US President Donald Trump arrives for his first visit to China while in office on Wednesday.
He will hold talks with Chinese leaders, with trade issues and North Korea’s nuclear weapons programme expected to be high on the agenda.
Trump is a high-profile figure in China and the focus of extensive coverage in state media, but what do Chinese people think of the US president? We asked people on the streets of Beijing.
Fei Danyang, a 42-year-old financial analyst, said he knew about Trump before he was elected president because of his reality TV show The Apprentice.
“He’s an interesting person, more honest than Obama. He is no politician and has big ego…so his honesty is, in a disrespectful way, a bit self-righteous and ignorant of other people’s feelings.”
Trump’s bluntness and outspoken views won him support from middle and working-class Americans and also among Chinese viewers, according to Fei.
“For us it’s not much different from the [TV show] House of Cards. It’s like we [in China] are just like watching a fire from across a river,” he said. “The chaos is theirs. The more dramatic it gets, the more fun it is to watch.”
Li Dongsheng, 64, a retired teacher at a military academy, said he really likes Trump’s style.
“As a 71-year-old man, he is spirited and energetic. He pushes beyond his own boundaries and he takes up new challenges. I admire him for that.” said Li. “He has an outgoing personality and hates losing…I think his mental age is quite young.”
Li said Trump was wrong to blame China for not reining in North Korea over its nuclear weapons programme and Beijing was trying to solve the issue through negotiation.
Li added he was proud Trump would have the chance to see something of China during his trip.
The first place he recommended Trump seeing was the Great Wall, before going on to the Forbidden City, the former imperial palace in the centre of Beijing.
Zhang Yan works for a Japanese company in Beijing and says she does not pay much attention to politics, but added that Trump’s daughter Ivanka was popular in both China and Japan.
“She’s beautiful. She makes nice speeches. She is also doing well in politics and has a big influence,” said Zhang.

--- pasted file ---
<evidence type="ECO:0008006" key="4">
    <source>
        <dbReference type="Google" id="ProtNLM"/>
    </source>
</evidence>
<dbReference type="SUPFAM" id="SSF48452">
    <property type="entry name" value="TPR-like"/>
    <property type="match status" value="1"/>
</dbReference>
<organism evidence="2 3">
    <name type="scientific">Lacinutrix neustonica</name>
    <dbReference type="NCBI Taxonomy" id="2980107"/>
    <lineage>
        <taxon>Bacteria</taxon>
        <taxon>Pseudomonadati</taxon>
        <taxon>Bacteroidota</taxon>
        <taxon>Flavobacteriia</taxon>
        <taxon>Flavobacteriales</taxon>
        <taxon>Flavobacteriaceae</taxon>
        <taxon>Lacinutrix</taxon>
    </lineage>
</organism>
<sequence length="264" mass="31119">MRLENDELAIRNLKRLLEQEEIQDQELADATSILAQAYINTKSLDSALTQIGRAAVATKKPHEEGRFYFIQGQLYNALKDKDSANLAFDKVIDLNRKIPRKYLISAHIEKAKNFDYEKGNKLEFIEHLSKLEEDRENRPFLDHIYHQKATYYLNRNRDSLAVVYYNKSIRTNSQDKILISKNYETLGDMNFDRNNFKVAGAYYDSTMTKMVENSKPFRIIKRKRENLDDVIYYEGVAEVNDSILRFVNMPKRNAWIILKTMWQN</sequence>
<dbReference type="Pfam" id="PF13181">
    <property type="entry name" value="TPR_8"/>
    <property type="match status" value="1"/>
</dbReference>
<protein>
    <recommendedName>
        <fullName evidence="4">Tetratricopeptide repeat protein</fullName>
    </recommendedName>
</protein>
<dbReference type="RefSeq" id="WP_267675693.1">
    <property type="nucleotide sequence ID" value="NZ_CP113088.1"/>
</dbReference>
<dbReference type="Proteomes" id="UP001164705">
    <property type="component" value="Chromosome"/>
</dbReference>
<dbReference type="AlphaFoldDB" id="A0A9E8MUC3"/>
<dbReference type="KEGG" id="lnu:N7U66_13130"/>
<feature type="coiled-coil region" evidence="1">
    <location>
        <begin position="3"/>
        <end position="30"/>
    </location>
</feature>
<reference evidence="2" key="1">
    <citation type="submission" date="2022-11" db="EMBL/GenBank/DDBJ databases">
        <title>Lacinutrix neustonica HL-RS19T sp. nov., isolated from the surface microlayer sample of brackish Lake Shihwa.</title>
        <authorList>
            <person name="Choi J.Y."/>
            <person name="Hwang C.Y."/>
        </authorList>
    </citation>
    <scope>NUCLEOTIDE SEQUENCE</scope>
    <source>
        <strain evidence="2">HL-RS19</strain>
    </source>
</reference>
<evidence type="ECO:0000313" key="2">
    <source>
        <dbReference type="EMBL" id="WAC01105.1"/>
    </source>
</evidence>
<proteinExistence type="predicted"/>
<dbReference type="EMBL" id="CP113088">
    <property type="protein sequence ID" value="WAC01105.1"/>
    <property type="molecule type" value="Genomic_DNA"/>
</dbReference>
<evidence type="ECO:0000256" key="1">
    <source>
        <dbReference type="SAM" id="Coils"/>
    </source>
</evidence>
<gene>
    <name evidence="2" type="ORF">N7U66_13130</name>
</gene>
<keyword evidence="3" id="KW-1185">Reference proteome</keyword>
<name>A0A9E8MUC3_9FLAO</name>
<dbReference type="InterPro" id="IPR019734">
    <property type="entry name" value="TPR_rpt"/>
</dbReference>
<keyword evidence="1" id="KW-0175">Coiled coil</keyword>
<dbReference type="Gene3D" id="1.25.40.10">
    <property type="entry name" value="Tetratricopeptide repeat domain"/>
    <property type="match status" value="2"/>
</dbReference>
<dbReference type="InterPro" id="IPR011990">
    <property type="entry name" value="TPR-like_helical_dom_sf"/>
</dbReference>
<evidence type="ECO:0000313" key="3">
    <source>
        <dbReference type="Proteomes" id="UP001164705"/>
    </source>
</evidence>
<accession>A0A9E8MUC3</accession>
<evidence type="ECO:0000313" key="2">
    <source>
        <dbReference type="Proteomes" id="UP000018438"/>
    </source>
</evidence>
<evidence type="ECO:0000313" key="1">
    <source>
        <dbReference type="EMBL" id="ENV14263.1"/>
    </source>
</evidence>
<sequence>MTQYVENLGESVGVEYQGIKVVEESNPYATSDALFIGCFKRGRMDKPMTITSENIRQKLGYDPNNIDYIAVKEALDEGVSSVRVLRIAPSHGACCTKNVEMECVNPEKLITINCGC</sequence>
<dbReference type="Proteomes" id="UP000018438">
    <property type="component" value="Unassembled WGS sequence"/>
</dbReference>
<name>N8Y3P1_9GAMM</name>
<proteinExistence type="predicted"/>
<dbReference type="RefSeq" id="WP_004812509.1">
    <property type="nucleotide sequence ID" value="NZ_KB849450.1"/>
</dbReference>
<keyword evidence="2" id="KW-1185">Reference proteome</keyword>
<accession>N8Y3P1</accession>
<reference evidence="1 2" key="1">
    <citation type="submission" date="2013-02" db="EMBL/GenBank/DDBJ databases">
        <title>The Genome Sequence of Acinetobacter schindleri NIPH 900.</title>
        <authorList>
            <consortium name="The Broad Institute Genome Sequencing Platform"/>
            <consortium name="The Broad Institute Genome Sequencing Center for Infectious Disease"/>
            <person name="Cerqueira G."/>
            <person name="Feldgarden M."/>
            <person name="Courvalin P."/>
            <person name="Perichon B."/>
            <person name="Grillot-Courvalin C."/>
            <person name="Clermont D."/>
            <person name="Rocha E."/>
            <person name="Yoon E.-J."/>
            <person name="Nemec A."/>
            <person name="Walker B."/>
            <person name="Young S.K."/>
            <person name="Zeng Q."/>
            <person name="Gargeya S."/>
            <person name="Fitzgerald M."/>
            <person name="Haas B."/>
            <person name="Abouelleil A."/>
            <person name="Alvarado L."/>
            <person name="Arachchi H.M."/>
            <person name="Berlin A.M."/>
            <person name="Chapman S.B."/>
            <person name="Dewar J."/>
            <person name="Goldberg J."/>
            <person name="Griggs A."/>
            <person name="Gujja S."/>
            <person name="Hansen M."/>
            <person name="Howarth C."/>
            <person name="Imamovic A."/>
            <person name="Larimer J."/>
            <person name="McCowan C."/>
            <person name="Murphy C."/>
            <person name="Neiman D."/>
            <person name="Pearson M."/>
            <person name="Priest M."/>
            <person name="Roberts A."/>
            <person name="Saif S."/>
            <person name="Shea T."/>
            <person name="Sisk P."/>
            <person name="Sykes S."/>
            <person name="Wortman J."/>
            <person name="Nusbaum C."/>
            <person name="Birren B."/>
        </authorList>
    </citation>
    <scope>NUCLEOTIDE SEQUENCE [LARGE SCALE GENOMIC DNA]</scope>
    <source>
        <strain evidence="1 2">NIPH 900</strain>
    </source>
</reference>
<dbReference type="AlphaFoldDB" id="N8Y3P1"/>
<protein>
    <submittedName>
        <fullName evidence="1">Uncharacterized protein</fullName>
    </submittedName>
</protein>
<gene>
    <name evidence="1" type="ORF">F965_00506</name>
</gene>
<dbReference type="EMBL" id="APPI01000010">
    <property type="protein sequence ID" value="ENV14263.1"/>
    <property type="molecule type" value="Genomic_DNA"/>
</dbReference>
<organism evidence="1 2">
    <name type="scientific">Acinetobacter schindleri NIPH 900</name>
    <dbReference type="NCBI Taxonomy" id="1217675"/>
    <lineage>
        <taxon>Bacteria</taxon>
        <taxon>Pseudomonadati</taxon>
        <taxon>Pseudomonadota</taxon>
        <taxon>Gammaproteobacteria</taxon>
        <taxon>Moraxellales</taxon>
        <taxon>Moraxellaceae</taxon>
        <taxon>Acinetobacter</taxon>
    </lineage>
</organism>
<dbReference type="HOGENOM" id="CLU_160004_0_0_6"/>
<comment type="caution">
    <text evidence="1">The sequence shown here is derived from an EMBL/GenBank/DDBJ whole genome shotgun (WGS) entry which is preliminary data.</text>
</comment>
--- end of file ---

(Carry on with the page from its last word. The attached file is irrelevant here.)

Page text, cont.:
Ivanka Trump’s decision to let her daughter learn Mandarin and celebrate the Chinese Lunar New Year was also a plus to her image in China, according to Zhang.
Ivanka is also a role model for Chen Shiying, a mother who works in the fashion industry.
“She’s a goddess,” said Chen. “She’s born to a wealthy family and has received the best education. Her clothes and make-up are top class. They are blue-blooded with the best upbringing.”
Chen said she hopes her small son will later be educated in the US, which offers the best education system. Her brother, a Silicon Valley engineer, already has a US passport and she had considered emigrating.
However, Trump’s tougher stance on immigration has led her to rethink her plans.
“Now the threshold is much higher. Suddenly many Chinese have to choose different countries,” said Chen.
Sun Cheng, a government employee in his 30s, said his major impression of Trump was that he advocates for America’s rich, in complete contrast to Barack Obama while he was in office, and that the serving US president’s stance on foreign policy was very volatile.
“That’s a businessman’s instinct – opportunism. So he’s probably more flexible than Obama,” said Sun
Trump’s victory in the US presidential election came as a surprise, he added.
“I felt their democracy had become just a formality, but Trump’s presidency has now presented a bigger challenge for China.”
Sun said Trump has heavily criticised China on trade and the North Korea issue before he arrived.
“A pure businessman. When he talks about guns and artillery he is really talking about business,” said Sun.
“If it was Obama, he would only do what his advisers told him and not be so flexible. But Trump has this stuff coming out and he has his own mind.”